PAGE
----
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BK Blog Post
Posted by David Marshall, CEO & CFO, Berrett-Koehler Publishers Inc.
I have been investing since the early 1980 and have developed some pretty strong notions about what works and what doesn’t. Here are my Top-10 tips:
1. Start in twenties. Time value of money is amazing.
2. Have the stomach for risk. If no risk, then put in 1-2% savings accounts.
3. Don’t try to beat the market. Set goal to match it. 4-5% for conservative portfolios or 8-10% for aggressive portfolios.
4. Diversify through comprehensive asset allocation based on age and risk profile. “Be the world.” Re-set allocations to target levels once per year. Learn and apply the various asset classes: stocks (value, growth, balanced), bonds (muni, treasury, TIPs corporate, junk), inflation and downturn hedges (commodities, precious metals, real estate), international (developed and emerging).
5. Don’t chase the market ups and downs. Use “dollar cost averaging” to be in the market in good times and bad.
6. Don’t become dependent on financial professionals – “The stockbroker services his clients in the same way that Bonnie and Clyde serviced banks.”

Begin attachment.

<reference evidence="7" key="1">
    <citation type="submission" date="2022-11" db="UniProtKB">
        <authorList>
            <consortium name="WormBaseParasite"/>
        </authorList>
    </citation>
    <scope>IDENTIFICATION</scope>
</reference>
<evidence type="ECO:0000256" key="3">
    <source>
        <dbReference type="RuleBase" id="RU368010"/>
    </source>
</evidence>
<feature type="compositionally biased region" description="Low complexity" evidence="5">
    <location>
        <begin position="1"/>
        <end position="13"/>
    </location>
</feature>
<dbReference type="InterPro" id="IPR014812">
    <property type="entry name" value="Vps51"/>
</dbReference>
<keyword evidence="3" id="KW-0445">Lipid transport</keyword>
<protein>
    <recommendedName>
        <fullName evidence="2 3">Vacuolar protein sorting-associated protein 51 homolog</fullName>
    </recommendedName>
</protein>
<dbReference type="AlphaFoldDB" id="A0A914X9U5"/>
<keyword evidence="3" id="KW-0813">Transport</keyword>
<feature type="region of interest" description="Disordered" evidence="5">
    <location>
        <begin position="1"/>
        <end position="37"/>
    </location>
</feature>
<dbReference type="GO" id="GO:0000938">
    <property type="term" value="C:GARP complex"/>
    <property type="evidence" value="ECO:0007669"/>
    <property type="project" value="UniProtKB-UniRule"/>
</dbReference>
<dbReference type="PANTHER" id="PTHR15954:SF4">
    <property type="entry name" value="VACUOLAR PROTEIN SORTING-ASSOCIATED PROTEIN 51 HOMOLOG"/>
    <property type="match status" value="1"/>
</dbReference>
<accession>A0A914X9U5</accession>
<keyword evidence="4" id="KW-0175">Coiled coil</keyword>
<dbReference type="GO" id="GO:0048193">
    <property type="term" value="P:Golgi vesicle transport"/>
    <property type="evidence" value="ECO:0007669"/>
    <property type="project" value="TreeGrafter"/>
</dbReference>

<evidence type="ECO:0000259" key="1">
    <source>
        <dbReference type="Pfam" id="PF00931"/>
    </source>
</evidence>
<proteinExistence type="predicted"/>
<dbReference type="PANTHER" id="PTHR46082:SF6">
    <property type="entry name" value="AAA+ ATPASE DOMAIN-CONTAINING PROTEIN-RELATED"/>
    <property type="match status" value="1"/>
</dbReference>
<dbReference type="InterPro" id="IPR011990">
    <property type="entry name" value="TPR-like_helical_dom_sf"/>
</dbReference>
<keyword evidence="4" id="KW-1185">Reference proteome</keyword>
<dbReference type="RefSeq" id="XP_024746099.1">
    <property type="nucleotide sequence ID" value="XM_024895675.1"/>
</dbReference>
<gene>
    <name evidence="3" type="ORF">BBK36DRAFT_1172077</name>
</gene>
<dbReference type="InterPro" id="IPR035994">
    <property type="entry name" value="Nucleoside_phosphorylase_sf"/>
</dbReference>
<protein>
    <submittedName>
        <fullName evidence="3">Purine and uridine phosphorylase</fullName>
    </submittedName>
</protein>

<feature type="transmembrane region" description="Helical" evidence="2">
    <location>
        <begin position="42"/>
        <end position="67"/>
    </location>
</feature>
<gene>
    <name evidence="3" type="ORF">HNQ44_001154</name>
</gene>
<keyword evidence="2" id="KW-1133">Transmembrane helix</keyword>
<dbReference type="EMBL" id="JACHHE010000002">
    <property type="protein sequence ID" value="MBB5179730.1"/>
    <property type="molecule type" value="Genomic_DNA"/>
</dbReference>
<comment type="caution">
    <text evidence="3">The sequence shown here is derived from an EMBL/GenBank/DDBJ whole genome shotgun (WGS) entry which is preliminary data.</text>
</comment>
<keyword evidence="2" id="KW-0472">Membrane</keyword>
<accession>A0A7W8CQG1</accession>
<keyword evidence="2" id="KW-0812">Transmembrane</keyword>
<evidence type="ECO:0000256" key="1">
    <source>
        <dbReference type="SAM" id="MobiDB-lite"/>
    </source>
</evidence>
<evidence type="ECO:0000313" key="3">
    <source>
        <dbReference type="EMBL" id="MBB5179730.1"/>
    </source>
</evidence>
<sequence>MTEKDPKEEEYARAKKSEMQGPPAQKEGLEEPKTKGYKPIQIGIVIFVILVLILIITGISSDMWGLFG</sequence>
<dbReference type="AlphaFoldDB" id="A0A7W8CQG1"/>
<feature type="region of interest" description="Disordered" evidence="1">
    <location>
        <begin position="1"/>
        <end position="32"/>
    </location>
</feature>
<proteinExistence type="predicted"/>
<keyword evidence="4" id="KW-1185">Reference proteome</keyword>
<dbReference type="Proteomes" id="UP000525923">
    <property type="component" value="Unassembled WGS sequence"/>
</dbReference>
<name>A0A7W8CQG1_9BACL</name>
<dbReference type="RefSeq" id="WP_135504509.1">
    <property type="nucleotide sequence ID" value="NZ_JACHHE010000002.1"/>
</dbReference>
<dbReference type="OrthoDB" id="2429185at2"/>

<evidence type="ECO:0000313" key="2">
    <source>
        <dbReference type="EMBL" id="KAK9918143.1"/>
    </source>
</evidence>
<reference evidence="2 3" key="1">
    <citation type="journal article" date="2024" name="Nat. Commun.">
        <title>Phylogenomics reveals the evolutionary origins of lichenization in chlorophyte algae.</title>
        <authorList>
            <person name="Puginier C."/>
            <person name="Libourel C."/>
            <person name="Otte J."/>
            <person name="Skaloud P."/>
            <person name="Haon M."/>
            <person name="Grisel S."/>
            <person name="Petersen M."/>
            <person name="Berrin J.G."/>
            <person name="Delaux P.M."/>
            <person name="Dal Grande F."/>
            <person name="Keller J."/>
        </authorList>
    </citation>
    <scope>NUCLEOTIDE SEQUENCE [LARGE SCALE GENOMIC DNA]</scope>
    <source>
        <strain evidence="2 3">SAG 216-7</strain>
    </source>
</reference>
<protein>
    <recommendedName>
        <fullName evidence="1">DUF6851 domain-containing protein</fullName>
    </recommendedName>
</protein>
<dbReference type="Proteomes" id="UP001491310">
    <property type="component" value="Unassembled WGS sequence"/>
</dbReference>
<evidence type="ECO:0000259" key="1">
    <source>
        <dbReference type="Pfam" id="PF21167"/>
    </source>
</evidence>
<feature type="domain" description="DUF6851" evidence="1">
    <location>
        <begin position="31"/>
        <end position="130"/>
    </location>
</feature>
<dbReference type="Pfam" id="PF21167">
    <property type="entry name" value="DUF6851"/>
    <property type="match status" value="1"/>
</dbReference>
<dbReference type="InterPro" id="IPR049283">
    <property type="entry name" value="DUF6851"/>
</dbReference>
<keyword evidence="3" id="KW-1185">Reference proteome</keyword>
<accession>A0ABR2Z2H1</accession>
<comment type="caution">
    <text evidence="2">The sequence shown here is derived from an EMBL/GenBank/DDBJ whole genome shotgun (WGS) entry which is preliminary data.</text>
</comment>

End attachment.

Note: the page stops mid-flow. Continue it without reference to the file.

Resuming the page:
7. Use discount brokers, trade yourself online, and buy indexes through electronically traded funds (ETFs) or mutual funds with low-cost fees. Don’t invest in individual stocks unless you have $100,000 to invest because you need 20 stocks to diversify, or about $5,000 per individual stock.
8. Invest in tax-deferred and capital-gains-advantaged retirement plans such as company 401K, Roth IRA, Individual 401K, Individual IRA, 529b college savings accounts
9. Don’t chase gimmicks or latest stock tips from friends, family, or TV commentators.
10. If you get the gambling bug for individual stocks, limit them to 5-10% of your portfolio.
I’ve read scores of business books and recommend this one above all others: The Four Pillars of Investing: Lessons for Building a Winning Portfolio, by William Bernstein. See my book review of The Four Pillars of Investing.